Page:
Saudi Aramco starts trading, gaining 10 per cent and reaching $1.88 trillion

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Riyadh | Updated: Dec 11, 2019 3:34 PM

The state-owned oil giant started trading on the Saudi Tadawul stock exchange after a mammoth $25.6 billion initial public offering that set the record as the biggest ever in history. Trading for Aramco shares began at 10:30 am in Riyadh.

Saudi Aramco, stock offering, IPO, Aramco stock, market newsThe company said it has decided to sell up to 0.5 per cent of its shares to individual investors while it will decide on the percentage for larger investors later. (Reuters Image)

Saudi Arabia’s oil company Aramco began trading for the first time on Wednesday, gaining 10% in its first moments on the market in a dramatic debut that pushed it’s value to $1.88 trillion, higher than any other listed company in the world. The state-owned oil giant started trading on the Saudi Tadawul stock exchange after a mammoth USD 25.6 billion initial public offering that set the record as the biggest ever in history. Trading for Aramco shares began at 10:30 am in Riyadh.

The company had announced a sale of 1.5 per cent of its shares at 32 Saudi riyals a share, or what is $8.53. At a pre-trading auction earlier in the morning, bids for Aramco’s shares reached the 10 per cent limit on stock price fluctuation allowed by the Tadawul stock exchange. That pushed the price of Aramco shares to 35.2 riyals, or USD 9.39 a share.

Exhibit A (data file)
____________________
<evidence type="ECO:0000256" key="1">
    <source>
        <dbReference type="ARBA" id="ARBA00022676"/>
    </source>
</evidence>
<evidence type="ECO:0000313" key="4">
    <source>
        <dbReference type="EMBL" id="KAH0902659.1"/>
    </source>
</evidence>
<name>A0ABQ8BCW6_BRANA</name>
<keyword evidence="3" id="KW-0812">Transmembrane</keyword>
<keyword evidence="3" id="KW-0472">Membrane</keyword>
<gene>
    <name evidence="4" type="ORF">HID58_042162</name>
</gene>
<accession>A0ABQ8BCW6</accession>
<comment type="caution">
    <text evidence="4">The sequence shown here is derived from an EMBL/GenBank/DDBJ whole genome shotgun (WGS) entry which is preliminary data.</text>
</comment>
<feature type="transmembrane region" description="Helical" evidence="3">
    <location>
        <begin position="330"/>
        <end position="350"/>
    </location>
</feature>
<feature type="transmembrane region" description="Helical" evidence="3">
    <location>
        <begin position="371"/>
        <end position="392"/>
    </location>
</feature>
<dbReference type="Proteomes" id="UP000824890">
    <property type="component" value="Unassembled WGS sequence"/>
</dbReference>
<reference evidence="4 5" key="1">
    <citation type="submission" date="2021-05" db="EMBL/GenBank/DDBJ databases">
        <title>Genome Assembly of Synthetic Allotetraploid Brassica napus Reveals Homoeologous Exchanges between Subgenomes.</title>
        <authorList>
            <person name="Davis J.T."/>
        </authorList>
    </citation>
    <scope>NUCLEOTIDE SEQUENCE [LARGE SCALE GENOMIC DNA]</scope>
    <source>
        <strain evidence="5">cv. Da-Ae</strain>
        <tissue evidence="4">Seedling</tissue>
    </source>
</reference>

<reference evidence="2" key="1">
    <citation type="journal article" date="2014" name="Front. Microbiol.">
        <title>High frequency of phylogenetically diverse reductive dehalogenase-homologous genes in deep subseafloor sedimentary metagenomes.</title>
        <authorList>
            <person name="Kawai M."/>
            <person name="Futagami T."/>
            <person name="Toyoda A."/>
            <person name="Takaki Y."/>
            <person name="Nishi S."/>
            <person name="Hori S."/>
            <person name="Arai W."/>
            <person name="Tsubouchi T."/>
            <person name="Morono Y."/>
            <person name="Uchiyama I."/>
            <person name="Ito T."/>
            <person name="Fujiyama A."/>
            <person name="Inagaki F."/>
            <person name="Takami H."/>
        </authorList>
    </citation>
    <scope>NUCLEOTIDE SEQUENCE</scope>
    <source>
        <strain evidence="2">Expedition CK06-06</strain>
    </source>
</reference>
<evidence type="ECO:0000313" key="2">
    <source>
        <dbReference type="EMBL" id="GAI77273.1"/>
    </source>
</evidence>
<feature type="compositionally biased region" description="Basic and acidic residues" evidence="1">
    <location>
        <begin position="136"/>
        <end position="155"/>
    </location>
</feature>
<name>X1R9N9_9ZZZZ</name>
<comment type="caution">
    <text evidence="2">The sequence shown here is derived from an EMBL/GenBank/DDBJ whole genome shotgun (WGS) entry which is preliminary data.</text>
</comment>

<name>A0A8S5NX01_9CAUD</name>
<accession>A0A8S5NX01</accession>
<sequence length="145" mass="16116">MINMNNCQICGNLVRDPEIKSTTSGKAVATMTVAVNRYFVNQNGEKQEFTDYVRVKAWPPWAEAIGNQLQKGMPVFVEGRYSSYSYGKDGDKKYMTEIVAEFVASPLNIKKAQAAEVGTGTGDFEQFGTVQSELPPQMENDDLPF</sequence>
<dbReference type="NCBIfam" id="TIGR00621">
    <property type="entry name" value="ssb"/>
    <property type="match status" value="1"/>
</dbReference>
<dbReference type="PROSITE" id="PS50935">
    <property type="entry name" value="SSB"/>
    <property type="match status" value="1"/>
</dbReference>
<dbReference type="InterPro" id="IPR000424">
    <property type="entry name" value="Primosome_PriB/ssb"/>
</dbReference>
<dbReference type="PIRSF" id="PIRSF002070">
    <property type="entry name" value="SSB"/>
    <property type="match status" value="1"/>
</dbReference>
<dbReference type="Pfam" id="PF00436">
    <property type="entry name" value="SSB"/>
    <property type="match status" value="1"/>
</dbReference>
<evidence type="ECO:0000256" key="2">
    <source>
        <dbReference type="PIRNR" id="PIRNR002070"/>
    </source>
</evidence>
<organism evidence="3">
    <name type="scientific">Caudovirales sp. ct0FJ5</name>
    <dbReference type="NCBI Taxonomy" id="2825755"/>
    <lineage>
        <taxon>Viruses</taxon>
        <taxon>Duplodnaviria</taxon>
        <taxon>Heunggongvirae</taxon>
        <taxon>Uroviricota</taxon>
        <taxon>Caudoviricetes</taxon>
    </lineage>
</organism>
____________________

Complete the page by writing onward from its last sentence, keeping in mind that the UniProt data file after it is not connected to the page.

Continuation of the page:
This makes Aramco more valuable than Microsoft or Apple, two of the top listed companies in the world. It’s also worth more than the top five oil companies — Exxon Mobil, Total, Royal Dutch Shell, Chevron and BP — combined. Aramco is selling 0.5 per cent of its shares to individual retail investors — most of whom are Saudi nationals — and 1 per cent to institutional investors, most of which are Saudi or Gulf-based funds.

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Only Saudi citizens, residents of Saudi Arabia or nationals of Gulf Arab states were permitted to buy Aramco shares as individual investors. Saudi Crown Prince Mohammed bin Salman plans to use the money raised from the sale of a sliver of the kingdom’s crown jewel to diversify the country’s economy and fund major national projects that create jobs for the millions of young Saudis entering the workforce.

What the 34-year-old crown prince had initially sought was a USD 2 trillion valuation for Aramco and the sale of up to 5 per cent of the company – on an international stock exchange as well as the Saudi market – that could raise USD 100 billion.

Instead, potential buyers outside Saudi Arabia thought his $2 trillion valuation was too high. With gains made on the local Tadawul and strong local support, the company could reach the $2 trillion mark in trading on the local exchange. The strong demand for Aramco’s stock, however, has so far been mostly supported by Saudi and some Gulf-based funds, rather than international investors.

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